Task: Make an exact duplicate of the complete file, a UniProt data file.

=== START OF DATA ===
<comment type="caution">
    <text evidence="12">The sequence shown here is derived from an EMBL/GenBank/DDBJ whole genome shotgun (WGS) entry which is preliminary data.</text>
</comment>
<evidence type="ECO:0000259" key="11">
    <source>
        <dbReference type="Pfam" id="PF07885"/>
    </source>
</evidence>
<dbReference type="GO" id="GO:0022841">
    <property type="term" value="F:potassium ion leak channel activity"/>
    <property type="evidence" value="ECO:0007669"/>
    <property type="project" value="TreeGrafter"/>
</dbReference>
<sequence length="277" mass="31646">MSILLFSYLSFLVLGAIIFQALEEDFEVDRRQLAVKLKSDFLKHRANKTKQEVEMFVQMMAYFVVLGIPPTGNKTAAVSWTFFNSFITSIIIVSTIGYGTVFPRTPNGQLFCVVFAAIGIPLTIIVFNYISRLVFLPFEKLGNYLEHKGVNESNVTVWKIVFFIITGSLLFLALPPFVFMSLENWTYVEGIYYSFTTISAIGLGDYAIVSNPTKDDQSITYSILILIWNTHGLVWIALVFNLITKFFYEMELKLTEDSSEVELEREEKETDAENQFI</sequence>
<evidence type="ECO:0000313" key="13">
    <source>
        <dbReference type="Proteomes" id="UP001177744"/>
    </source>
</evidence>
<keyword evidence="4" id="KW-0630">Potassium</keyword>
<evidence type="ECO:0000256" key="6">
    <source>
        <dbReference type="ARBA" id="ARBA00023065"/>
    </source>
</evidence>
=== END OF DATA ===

<comment type="caution">
    <text evidence="12">The sequence shown here is derived from an EMBL/GenBank/DDBJ whole genome shotgun (WGS) entry which is preliminary data.</text>
</comment>
<evidence type="ECO:0000259" key="11">
    <source>
        <dbReference type="Pfam" id="PF07885"/>
    </source>
</evidence>
<dbReference type="GO" id="GO:0022841">
    <property type="term" value="F:potassium ion leak channel activity"/>
    <property type="evidence" value="ECO:0007669"/>
    <property type="project" value="TreeGrafter"/>
</dbReference>
<sequence length="277" mass="31646">MSILLFSYLSFLVLGAIIFQALEEDFEVDRRQLAVKLKSDFLKHRANKTKQEVEMFVQMMAYFVVLGIPPTGNKTAAVSWTFFNSFITSIIIVSTIGYGTVFPRTPNGQLFCVVFAAIGIPLTIIVFNYISRLVFLPFEKLGNYLEHKGVNESNVTVWKIVFFIITGSLLFLALPPFVFMSLENWTYVEGIYYSFTTISAIGLGDYAIVSNPTKDDQSITYSILILIWNTHGLVWIALVFNLITKFFYEMELKLTEDSSEVELEREEKETDAENQFI</sequence>
<evidence type="ECO:0000313" key="13">
    <source>
        <dbReference type="Proteomes" id="UP001177744"/>
    </source>
</evidence>
<keyword evidence="4" id="KW-0630">Potassium</keyword>
<evidence type="ECO:0000256" key="6">
    <source>
        <dbReference type="ARBA" id="ARBA00023065"/>
    </source>
</evidence>